Friday, October 19, 2012

Orland hosts local premiere of new movie on Firefighters

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Orland hosts local premiere of new movie on Firefighters

The Orland Fire Protection District was a proud co-sponsor of the recent premier showing of a new documentary on the challenges of firefighters in Detroit called “Burn: One Year on the Frontlines of the Battle to Save Detroit.”

The premier was held at the Orland Park Marcus Theaters 400-seat UltraScreen theater with two showings on Thursday October 18 that featured the documentary producers and stars.

Producer/director Brenna Sanchez was at the theater to introduce the film to a packed audience of firefighters and supporters including a large representation from the Orland Fire Protection District.

Above, pictured from left: Ted Copley, Chief Ken Brucki,
Brendan “Doogie” Milewski and David Parnell

Above, pictured from left: Ted Copley, Chief Ken Brucki,
Brendan “Doogie” Milewski, David Parnell and Engineer David Nagle and Lt. William Leddin.

“We were told there was no interest in a film about fire fighters,” Sanchez said before the premiere. “We have waited two years to see this film and I want to thank all of you for your support. This film can make an impact. It has a potential to change minds. We need your help to spread the word.”

Burn follows the crew of Engine Company 50 – one of the busiest firehouses in America. Located on Detroit’s blighted East Side, E50 stands at “ground zero” of the city’s problems, the film’s website explains. The starting salary of a Detroit fire fighter is only $30,000 a year and they haven’t seen a raise in 10 years, the documentary points out.

Sanchez thanked MSA, the leading manufacturer of high-quality safety products for police, fire and emergency service personnel, saying that “They got involved with us very early on and we couldn’t do it without their help.”

Representatives of MSA premier channel partners, Air One Equipment, Inc from South Elgin, Illinois attended the opening. Owners Dave and Sandy Frey and a staff of over 10 volunteers donated their time and worked the premieres at the theaters in Orland Park and Rosemont to help with the set up and the sales of merchandise which all went directly to “BURN.” MSA President William Lambert was featured in the film.

The film focused on the lives of a handful of firefighters in Detroit, which is described as having more fires each year than any other majority city in the country. Detroit has more than 80,000 abandoned structures, which accounts for the high fire and arson rate, the movie details.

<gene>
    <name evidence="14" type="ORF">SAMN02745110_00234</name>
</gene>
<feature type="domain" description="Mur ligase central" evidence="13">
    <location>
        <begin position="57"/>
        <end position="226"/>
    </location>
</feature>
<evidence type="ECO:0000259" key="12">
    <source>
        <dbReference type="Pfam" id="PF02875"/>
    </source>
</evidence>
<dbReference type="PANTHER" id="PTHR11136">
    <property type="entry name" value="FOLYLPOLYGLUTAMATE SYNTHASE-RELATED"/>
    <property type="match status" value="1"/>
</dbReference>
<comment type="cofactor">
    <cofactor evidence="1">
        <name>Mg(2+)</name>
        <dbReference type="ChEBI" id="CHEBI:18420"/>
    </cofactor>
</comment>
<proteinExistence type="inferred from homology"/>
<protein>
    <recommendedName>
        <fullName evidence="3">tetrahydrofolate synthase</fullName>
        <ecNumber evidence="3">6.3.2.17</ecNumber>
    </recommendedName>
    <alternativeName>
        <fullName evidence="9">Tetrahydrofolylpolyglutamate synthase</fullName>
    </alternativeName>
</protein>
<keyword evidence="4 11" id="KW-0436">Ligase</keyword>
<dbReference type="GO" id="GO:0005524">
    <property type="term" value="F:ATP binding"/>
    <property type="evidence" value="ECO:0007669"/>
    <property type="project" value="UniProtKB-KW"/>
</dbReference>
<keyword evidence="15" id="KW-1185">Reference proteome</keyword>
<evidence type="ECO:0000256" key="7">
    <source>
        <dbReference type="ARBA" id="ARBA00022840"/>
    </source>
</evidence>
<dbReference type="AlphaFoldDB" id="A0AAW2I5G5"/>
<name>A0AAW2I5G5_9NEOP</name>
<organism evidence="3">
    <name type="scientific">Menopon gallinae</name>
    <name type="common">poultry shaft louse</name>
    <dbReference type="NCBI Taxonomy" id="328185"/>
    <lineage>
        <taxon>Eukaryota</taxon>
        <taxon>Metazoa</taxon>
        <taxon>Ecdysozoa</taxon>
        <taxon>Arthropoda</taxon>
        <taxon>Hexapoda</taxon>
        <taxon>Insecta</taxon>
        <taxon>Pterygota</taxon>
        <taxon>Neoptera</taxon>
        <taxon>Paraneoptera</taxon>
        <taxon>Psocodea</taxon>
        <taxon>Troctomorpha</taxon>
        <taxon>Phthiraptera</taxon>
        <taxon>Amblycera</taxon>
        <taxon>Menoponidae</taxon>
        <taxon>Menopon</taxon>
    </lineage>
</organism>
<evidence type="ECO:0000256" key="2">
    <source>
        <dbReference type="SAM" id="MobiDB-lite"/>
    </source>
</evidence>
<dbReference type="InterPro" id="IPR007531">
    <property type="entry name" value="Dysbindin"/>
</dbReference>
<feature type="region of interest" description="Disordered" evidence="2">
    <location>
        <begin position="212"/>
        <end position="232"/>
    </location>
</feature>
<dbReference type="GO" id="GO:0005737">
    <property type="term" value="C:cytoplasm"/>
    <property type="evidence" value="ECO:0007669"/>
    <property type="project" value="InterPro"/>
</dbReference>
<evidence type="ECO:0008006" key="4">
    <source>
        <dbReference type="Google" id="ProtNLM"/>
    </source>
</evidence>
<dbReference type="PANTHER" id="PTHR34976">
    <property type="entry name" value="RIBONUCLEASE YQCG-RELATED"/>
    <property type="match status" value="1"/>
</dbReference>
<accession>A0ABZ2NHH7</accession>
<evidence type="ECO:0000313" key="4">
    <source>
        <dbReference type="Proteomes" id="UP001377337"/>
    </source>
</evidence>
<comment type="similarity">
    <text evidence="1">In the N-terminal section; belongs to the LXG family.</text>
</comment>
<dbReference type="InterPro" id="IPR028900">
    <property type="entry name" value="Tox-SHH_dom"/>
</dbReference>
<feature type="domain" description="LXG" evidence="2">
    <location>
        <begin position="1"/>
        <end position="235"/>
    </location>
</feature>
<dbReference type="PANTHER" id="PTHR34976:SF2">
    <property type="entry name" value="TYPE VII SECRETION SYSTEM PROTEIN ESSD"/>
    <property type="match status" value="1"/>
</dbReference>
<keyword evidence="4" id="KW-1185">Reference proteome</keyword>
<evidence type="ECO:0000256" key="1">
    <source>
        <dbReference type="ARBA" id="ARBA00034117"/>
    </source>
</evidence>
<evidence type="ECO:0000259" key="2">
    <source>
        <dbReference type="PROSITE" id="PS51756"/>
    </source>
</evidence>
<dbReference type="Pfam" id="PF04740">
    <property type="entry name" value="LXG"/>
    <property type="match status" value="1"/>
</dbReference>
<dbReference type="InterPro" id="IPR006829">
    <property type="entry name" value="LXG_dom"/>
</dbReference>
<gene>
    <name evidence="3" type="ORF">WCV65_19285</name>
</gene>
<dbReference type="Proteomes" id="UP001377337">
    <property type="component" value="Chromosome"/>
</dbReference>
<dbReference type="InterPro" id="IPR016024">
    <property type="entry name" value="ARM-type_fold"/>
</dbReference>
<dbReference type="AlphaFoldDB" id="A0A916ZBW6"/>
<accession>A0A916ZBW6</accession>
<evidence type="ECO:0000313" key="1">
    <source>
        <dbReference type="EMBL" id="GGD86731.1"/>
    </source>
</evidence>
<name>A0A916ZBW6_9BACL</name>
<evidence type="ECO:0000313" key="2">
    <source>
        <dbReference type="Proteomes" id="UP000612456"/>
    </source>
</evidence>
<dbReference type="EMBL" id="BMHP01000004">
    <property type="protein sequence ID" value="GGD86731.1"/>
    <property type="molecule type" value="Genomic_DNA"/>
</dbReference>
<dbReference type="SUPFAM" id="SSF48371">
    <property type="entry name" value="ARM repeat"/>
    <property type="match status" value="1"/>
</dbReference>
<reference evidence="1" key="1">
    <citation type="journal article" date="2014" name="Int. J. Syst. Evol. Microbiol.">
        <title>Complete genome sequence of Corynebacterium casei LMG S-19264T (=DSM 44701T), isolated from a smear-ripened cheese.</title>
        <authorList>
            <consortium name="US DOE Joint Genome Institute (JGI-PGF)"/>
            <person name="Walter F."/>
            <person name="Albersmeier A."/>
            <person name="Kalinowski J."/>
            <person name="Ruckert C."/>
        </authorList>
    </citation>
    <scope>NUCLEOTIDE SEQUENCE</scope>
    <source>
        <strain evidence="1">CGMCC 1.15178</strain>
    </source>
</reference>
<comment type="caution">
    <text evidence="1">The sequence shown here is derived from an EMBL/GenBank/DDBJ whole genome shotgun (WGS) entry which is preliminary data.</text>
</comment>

“I was very impressed by how the film captured the challenges that the firefighters in Detroit have to face,” said OFPD Chief Ken Brucki.

At the start of the film showing, the district’s Color Guard posted the American Flag.

Several of the Detroit firefighters who are featured in the in the film including Ted Copley of Detroit’s Ladder 12, retired fire fighter Brendan “Doogie” Milewski, and retired Fire fighter David Parnell came to Chicago for the premiere which also included sold-out showings at theaters in Rosemont.

Parnell served as a Field Engineer Operator for Engine 50 until his recent retirement. Milewski was paralyzed from the chest down when the bricks of a burning building collapsed and him and other firefighters on Friday August 13, 2010.

Milewski became a fire fighter at age 20 serving 11 years before his tragic accident.

“I remember that day very well. Friday the 13th. I had a bad feeling when I saw the building as soon as I saw the fire,” Milewski said during a question and answer session that followed the documentary showing.

Sanchez said that they hope the film will receive national distribution, but currently is being slated in select theaters across the country. It returns for a second Chicagoland engagement Dec. 7 through the 13th. The documentary is not yet fully funded for national release, Sanchez said.

The film’s web site is and the Facebook page is

It is backed by Hollywood start Denis Leary who established a foundation to help fire fighters who have been injured fighting fires and the families of firefighters who have been killed. Parts of the profits from the documentary will go to the Leary Firefighters Foundation (

Photos courtesy of Ray Hanania and OFPD Battalion Chief Dan Smith